The Tarabin, one of the largest tribes in the Sinai, issued a statement signed by tribal leaders, warning: “The sanctity of the homes of the tribes and of the Tarabin tribe, in particular, is a red line that we will not allow to be violated. The relationship that binds together the Bedouin tribes in the North Sinai governorate is one defined by faith, the nation and blood. It will never be broken by masks, hired guns or any foreign agencies whose sole concern is to carry out the designs of Mossad and its henchmen.”

The statement continued: “The Tarabin tribe has always been and remains the bearer of a proud patriotic banner that will never fall in with any scheme or bend to any force that tries to impose itself on the tribe by means of the logic of arms and bloodshed. The establishment of the law of God on Earth is not brought about by the sword or force of arms, but my moderation and leniency.” Describing the terrorist attacks against tribal members as “heinous crimes” and “flagrant violations of all religious and humanitarian standards,” the statement vowed, “we are not incapable of responding forcefully to those violations. We may delay, but we will not neglect.”

According to sources in the Sinai, clashes between the Tarabin and ABM-IS have intensified recently. Last week, members of the organisation killed a woman and attacked her husband while trying to abduct two of their sons. The victims, who live south of Rafah, are members of the Tarabin tribe. This is the second incident since a car bomb exploded at a so-called roadblock created by Tarabin members in the area as a means of protecting their homes. The terrorist organisation distributed a printed flyer in the area warning the tribe against defying it and demanding the tribe disassociates itself from the activities undertaken by some of its members. The flyer also claimed that the organisation had been trying to intercept a vehicle carrying smuggled goods and cigarettes across the border.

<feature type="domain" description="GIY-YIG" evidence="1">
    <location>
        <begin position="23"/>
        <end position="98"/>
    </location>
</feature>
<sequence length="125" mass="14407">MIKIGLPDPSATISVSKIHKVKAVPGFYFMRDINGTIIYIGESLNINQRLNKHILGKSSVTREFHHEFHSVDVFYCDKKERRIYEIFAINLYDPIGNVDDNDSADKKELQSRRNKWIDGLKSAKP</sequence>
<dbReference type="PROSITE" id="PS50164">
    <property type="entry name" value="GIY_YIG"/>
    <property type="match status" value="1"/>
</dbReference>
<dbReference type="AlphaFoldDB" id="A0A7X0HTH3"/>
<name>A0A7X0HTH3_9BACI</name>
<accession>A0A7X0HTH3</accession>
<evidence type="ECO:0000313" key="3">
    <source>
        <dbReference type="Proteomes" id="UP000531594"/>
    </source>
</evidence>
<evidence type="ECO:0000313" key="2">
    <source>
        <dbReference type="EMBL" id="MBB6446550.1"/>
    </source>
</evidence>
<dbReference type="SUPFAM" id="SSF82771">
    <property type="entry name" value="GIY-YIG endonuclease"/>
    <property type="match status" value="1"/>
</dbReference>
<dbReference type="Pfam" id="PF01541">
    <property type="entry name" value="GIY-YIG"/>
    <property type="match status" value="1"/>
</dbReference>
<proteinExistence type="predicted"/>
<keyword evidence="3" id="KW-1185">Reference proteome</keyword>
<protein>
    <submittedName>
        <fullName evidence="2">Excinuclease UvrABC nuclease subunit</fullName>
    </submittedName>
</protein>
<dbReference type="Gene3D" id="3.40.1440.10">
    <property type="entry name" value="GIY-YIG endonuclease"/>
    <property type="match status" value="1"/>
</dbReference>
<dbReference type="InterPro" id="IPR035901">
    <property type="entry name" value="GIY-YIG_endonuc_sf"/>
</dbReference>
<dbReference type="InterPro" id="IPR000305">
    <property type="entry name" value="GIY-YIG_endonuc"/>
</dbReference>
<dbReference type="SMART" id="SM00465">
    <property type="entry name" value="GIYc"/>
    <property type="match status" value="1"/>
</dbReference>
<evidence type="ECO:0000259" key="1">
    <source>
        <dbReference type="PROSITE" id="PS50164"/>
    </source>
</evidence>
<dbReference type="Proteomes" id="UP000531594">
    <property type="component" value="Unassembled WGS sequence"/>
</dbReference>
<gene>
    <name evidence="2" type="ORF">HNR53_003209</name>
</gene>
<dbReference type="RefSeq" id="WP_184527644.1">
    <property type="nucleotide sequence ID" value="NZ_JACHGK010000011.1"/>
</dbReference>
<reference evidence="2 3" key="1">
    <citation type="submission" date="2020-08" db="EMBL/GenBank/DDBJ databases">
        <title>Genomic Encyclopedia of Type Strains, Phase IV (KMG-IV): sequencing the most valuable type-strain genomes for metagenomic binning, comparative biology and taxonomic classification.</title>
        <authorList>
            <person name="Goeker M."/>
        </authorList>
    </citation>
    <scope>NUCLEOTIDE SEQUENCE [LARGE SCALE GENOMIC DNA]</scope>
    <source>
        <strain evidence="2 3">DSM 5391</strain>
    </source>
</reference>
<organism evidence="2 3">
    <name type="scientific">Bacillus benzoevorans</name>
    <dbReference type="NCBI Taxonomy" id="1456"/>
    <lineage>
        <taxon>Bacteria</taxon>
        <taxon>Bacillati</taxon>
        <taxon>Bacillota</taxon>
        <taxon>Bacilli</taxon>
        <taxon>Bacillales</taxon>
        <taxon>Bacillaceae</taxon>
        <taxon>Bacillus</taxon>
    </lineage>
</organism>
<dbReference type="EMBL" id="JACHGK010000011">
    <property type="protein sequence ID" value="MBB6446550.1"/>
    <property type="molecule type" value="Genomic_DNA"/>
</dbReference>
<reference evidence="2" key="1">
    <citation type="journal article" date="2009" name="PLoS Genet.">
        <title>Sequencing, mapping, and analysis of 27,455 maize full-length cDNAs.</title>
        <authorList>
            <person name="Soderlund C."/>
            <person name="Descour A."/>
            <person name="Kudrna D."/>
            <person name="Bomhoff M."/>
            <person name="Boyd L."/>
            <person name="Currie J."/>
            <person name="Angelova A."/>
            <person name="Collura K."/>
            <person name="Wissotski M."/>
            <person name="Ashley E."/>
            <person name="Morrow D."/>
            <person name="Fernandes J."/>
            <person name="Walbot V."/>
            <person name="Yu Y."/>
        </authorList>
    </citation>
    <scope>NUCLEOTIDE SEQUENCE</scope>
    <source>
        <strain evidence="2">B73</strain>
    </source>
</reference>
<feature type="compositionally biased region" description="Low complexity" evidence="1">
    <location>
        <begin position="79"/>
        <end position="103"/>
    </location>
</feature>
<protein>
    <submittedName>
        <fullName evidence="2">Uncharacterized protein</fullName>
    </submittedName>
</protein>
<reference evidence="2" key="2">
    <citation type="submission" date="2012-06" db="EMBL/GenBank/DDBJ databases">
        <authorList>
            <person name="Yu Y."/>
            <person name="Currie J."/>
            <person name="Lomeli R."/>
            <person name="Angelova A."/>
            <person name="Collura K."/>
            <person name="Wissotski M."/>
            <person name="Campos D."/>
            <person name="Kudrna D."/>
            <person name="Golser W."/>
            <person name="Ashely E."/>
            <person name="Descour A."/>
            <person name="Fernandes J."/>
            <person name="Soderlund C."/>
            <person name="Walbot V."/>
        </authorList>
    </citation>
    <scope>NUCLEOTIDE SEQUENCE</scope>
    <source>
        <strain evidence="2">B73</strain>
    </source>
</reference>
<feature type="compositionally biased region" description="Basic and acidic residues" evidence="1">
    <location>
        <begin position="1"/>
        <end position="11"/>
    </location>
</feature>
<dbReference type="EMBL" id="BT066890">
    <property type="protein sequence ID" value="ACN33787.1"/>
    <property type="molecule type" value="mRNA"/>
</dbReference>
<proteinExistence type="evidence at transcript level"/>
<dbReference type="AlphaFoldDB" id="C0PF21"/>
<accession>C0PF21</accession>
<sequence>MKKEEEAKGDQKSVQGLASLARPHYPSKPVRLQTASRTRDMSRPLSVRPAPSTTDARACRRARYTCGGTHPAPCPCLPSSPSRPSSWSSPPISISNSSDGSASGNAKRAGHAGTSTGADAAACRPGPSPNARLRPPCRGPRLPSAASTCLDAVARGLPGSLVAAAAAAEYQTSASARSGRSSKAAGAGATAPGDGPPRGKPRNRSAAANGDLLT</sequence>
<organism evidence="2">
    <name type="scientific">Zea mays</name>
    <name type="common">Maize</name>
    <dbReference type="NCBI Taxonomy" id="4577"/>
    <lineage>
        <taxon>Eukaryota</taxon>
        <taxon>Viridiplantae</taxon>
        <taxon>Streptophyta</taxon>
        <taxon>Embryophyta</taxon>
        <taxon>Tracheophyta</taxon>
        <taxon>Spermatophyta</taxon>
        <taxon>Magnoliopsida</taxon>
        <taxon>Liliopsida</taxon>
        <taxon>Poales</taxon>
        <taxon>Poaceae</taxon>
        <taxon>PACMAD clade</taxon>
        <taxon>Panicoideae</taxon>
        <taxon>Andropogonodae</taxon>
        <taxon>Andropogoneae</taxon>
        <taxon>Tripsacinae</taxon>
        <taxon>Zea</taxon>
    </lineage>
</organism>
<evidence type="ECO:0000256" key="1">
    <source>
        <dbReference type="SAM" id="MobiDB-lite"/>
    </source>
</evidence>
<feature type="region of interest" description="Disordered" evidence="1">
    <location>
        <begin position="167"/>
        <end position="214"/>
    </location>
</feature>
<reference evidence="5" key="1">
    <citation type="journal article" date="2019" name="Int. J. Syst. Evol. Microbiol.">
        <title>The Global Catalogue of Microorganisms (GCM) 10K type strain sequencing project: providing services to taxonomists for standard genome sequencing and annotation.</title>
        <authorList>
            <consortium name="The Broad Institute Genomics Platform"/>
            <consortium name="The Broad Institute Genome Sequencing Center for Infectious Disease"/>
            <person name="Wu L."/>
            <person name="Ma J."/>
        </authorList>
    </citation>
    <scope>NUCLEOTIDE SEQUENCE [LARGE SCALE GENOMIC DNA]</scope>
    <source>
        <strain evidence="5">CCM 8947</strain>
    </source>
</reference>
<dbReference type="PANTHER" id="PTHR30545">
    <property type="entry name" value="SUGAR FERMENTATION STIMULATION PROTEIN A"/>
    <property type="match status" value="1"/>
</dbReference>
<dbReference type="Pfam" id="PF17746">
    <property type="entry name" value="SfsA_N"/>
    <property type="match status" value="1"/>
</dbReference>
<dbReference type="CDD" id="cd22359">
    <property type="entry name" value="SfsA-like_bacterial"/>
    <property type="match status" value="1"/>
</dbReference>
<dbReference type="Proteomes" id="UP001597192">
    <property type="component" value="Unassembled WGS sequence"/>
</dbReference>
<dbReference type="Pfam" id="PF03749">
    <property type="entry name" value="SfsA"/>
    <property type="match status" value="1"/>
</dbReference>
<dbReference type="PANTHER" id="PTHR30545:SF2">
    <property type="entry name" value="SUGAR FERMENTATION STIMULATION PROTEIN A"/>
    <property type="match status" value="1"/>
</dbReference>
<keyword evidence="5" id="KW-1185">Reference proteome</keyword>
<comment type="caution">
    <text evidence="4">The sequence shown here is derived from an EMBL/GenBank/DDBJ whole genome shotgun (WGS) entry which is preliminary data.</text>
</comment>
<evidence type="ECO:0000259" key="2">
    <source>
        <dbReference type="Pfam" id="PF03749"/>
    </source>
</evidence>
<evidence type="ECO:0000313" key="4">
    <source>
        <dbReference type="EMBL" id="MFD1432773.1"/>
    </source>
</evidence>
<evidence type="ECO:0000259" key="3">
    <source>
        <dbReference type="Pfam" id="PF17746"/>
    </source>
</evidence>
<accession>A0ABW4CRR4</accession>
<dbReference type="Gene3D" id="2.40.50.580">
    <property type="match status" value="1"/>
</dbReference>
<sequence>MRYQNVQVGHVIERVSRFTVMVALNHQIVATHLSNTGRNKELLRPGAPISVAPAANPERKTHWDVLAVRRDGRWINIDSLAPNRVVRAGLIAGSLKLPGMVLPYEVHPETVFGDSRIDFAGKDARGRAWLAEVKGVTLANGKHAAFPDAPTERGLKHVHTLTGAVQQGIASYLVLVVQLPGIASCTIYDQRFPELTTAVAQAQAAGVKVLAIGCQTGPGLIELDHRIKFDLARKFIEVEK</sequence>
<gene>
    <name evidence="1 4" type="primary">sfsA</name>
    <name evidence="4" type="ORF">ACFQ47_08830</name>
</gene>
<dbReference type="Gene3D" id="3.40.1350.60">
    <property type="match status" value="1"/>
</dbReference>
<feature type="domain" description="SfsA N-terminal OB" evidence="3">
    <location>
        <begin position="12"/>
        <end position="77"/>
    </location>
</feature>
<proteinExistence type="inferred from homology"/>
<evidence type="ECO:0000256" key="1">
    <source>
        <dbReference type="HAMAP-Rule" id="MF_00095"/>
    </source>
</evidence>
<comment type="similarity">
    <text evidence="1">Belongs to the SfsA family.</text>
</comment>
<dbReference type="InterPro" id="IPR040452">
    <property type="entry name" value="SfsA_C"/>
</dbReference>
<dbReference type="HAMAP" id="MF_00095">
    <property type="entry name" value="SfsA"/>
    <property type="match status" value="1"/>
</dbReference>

Other significant details have emerged in the war of statements between the tribes and terrorists. The latter has accused the tribes of creating a sahwa or awakening councils such as those that emerged in Iraq among Sunni tribes in order to fight Al-Qaeda. This is supposedly the “103rd regiment”. The ABM-IS Province has condemned these groups for doing battle against it on behalf of the state which the organisation brands as infidel. Other messages suggest that the organisation has set its crosshairs on Al-Argawi in particular on the grounds that he is responsible for creating these councils to support the state.

Tarabin elders have announced Abdel-Meguid Al-Manei will take charge of coordinating action between the tribes. This is noteworthy not only because Al-Manei is a member of the Sawarka, which may be the largest Sinai tribe numerically, but also because he lives in Mahdiya which had been an ABM stronghold until it was expelled from that area after intense clashes with the army. Mahdiya is also where Shadi Al-Manei, an ABM commander, was from, although Abdel-Meguid Al-Manei’s side of the family was at odds with Shadi’s. “The problem in the Sinai is that dozens of sons from the tribes are being recruited [by the terrorist organisation]. As a result, some tribal members are complicit while others are fighting against them. Each side is shedding the blood of the other,” Abdel-Meguid said, adding, “all of them are working on behalf of Mossad. They are not expressing Islam. They are not expressing the tribes. They are working for Israel.”

A source who had previously served with the military in the Sinai for a long time noted that many young tribal members in the area near the border had been recruited into the organisation. Most of them have kin relations on the other side of the border (in Israel) as is the case with the Nadayat, a clan belonging to the Tarabin, and the Shatayat, a clan belonging to the Tayaha, both of which have kinship bonds that extend across the border. The Tayaha tribe has followed the lead of the Tarabin in declaring its opposition to the takfiri jihadists.

It thus appears that events in Sinai may soon take a new turn towards an active alignment of the tribes alongside the government after a period in which they had been sidelined in the fight against the takfiris. It also appears that this development has been motivated, primarily, by a current trend in the militant jihadist strategy that has emerged after the ABM began to expand into urban areas and by behaviour that triggered the mounting aversion among the urban clans and other components of society. If, indeed, some form of tribal council or coalition is being forged by tribal dignitaries in society to counter the takfiri militias, the battle between the two sides will undoubtedly escalate.